General definition (in Hinduism)

Source: archive.org: Vedic index of Names and Subjects

Kṛttikā (कृत्तिका).—They are unquestionably η Tauri, etc., the Pleiades. The names of the seven stars forming this constellation, and given above from Yajurveda texts, include three—abhrayantī, ‘forming clouds’; meghayantī, ‘making cloudy’; varṣayantī, ‘causing rain’—which clearly refer to the rainy Pleiades. The word kṛttikā possibly means ‘web,’ from the root kṛt, ‘spin’.

In Buddhism

Mahayana (major branch of Buddhism)

Source: Wisdom Library: Maha Prajnaparamita Sastra

Kṛttikā (कृत्तिका) refers to one of the twenty-seven constellations (nakṣatra) according to according to Mahāprajñāpāramitāśāstra (chapter XIV).—Kṛttikā is the Sanskrit equivalent of Chinese Mao, Tibetan Smin-drug and modern Tauri (Pleiades).

Kṛttikā is classified in the first group: “The moon revolves around the earth in 28 days. If the moon enters one of the six following constellations (eg., Kṛttikā), then at that moment, the earth trembles (bhūmicala) as if it would collapse, this shaking extends up to the god of fire (Agni). Then there is no more rain, the rivers dry up, the year is bad for grain, the emperor (T’ien tseu) is cruel and the great ministers are evil”.

Mahayana book cover
context information

Mahayana (महायान, mahāyāna) is a major branch of Buddhism focusing on the path of a Bodhisattva (spiritual aspirants/ enlightened beings). Extant literature is vast and primarely composed in the Sanskrit language. There are many sūtras of which some of the earliest are the various Prajñāpāramitā sūtras.

Discover the meaning of krittika or krttika in the context of Mahayana from relevant books on Exotic India

Languages of India and abroad

Marathi-English dictionary

Source: DDSA: The Molesworth Marathi and English Dictionary

kṛttikā (कृत्तिका).—f (S) The third of the lunar mansions, Pleiades.

Source: DDSA: The Aryabhusan school dictionary, Marathi-English

kṛttikā (कृत्तिका).—f The third of the lunar mansions.

context information

Marathi is an Indo-European language having over 70 million native speakers people in (predominantly) Maharashtra India. Marathi, like many other Indo-Aryan languages, evolved from early forms of Prakrit, which itself is a subset of Sanskrit, one of the most ancient languages of the world.

Discover the meaning of krittika or krttika in the context of Marathi from relevant books on Exotic India

Sanskrit-English dictionary

Source: DDSA: The practical Sanskrit-English dictionary

Kṛttikā (कृत्तिका).—(pl.) [kṛt-tikan kicca; Uṇ.3.147]

1) The third of the 27 lunar mansions or asterisms, (consisting of 6 stars) the Pleiades; Bhāg.6.14.3.

2) The six stars represented as nymphs acting as nurses to Kārtikeya, the god of war.

Source: Cologne Digital Sanskrit Dictionaries: Shabda-Sagara Sanskrit-English Dictionary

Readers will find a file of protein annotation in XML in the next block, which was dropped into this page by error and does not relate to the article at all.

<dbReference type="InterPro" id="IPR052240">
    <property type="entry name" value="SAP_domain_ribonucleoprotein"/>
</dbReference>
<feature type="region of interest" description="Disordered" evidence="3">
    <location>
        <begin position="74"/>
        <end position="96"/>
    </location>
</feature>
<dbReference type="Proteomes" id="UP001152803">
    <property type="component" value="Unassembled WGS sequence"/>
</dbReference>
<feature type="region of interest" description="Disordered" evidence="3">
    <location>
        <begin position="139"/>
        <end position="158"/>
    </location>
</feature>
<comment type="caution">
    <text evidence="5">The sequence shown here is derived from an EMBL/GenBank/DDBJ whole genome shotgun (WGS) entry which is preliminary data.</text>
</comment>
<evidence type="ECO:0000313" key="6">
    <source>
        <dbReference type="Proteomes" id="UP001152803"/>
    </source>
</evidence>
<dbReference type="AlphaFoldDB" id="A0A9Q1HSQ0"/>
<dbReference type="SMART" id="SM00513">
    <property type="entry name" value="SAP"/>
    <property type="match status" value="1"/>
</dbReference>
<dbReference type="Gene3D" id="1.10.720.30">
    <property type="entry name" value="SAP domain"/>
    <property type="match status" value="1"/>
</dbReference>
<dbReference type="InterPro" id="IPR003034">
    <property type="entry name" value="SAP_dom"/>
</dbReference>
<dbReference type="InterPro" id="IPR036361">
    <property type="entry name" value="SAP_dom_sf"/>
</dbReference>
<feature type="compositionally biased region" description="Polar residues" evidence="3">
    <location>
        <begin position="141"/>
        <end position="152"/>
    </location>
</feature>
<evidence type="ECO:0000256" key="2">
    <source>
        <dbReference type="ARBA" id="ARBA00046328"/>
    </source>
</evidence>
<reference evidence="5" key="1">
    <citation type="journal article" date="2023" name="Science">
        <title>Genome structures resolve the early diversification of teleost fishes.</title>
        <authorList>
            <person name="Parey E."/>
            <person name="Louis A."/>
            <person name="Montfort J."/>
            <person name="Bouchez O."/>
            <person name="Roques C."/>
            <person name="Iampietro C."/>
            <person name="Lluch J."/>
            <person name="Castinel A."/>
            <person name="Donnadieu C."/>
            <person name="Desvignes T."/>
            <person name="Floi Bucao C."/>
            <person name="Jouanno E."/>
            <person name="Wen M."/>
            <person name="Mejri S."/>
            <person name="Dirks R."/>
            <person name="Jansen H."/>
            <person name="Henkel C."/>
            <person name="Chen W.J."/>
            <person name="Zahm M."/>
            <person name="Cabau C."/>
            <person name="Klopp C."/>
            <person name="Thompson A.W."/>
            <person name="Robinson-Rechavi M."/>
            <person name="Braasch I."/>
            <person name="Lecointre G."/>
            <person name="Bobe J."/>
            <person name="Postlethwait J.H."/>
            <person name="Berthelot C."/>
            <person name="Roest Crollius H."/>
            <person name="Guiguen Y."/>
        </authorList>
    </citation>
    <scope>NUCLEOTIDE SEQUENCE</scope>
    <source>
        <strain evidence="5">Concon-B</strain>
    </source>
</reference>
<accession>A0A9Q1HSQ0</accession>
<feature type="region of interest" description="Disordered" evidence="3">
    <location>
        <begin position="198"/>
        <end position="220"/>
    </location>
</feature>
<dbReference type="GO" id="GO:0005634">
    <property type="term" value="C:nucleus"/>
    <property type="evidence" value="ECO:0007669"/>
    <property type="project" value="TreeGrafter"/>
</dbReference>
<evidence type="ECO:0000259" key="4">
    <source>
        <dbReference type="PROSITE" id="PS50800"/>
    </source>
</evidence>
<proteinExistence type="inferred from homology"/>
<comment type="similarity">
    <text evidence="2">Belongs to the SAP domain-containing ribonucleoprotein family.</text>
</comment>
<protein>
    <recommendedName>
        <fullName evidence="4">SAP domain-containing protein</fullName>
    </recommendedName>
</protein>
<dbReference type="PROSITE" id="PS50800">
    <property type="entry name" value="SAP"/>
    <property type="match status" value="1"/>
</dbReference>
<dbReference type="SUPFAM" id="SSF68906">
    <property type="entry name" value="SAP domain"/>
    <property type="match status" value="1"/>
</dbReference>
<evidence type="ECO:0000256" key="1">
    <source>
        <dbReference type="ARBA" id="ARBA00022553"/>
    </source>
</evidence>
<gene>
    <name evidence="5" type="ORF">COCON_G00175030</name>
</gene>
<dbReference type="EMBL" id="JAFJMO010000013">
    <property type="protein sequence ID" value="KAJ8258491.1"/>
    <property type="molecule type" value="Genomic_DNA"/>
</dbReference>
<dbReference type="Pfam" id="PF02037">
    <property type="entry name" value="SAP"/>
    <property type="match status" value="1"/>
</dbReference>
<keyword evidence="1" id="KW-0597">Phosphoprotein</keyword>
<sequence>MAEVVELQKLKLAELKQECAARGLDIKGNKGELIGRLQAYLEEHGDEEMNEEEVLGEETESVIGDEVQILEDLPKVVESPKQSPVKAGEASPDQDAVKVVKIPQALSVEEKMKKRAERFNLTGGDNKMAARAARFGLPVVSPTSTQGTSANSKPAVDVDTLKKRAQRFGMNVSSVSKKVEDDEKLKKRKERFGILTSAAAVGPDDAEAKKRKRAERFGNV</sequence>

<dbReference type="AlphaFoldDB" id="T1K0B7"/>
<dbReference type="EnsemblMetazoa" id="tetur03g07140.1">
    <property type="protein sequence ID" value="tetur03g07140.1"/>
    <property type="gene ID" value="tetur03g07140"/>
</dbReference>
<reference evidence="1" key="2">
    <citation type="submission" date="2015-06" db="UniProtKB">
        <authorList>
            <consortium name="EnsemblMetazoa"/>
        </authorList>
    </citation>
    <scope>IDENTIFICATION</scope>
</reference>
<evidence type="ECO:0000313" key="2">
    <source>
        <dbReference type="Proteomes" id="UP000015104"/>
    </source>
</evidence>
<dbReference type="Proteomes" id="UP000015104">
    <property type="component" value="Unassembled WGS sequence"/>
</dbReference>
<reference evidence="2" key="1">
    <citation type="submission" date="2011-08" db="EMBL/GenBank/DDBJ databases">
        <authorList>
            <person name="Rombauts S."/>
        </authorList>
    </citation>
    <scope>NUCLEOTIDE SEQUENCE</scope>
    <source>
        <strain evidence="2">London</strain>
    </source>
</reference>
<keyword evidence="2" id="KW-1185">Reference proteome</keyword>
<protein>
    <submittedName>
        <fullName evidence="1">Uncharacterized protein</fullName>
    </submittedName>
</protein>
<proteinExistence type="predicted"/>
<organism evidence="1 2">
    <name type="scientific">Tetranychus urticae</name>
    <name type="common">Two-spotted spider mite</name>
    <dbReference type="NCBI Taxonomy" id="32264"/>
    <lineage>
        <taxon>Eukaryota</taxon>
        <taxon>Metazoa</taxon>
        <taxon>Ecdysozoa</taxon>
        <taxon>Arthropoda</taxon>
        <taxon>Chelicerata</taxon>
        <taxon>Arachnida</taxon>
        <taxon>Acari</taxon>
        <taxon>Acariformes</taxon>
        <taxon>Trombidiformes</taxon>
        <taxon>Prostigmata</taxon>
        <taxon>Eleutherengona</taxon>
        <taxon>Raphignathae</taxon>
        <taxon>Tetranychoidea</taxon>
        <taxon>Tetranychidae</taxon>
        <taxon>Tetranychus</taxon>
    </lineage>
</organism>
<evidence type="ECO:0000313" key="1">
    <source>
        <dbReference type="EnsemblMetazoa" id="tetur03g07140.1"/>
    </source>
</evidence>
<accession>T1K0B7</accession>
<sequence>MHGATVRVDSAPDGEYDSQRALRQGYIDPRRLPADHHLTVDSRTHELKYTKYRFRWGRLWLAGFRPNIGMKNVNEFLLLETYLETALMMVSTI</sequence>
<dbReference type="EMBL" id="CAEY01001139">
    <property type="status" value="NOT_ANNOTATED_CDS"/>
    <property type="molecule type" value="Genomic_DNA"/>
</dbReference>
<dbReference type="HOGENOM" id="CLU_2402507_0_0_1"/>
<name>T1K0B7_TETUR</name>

Kṛttikā (कृत्तिका).—f.

(-kā) 1. The third of the lunar mansions, or constellations in the moon’s path, consisting of six stars, and corresponding to the Pleiades. 2. (In mythology,) a nymph; one of six, the nurses of Kartike'Ya. E. kṛt to cut, ktin and kan affixes; the figure of the asterism is a razor or knife.

Source: Cologne Digital Sanskrit Dictionaries: Cappeller Sanskrit-English Dictionary

Kṛttikā (कृत्तिका).—[feminine] [plural] (later sgl.) the Pleiads, personif. as the nurses of Skanda.

Source: Cologne Digital Sanskrit Dictionaries: Monier-Williams Sanskrit-English Dictionary

1) Kṛttikā (कृत्तिका):—[from kṛt] f. [plural] (rarely sg. [Mahābhārata iii, 14464; Bhāgavata-purāṇa vi, 14, 30]), Name of a constellation (the Pleiads, originally the first, but in later times the third lunar mansion, having Agni as its regent; this constellation, containing six stars, is sometimes represented as a flame or as a kind of razor or knife; for their oldest names See, [Taittirīya-saṃhitā iv, 4, 5, 1]; in mythol. the six Kṛttikās are nymphs who became the nurses of the god of war, Kārttikeya), [Atharva-veda; Taittirīya-saṃhitā; Śatapatha-brāhmaṇa] etc.

2) [v.s. ...] white spots, [Varāha-mihira’s Bṛhat-saṃhitā lxv, 5 [Scholiast or Commentator]]

3) [v.s. ...] a vehicle, cart, [Śatapatha-brāhmaṇa xiii [Scholiast or Commentator]]

context information

Sanskrit, also spelled संस्कृतम् (saṃskṛtam), is an ancient language of India commonly seen as the grandmother of the Indo-European language family. Closely allied with Prakrit and Pali, Sanskrit is more exhaustive in both grammar and terms and has the most extensive collection of literature in the world, greatly surpassing its sister-languages Greek and Latin.

Discover the meaning of krittika or krttika in the context of Sanskrit from relevant books on Exotic India

See also (Relevant definitions)

Relevant text

Like what you read? Consider supporting this website: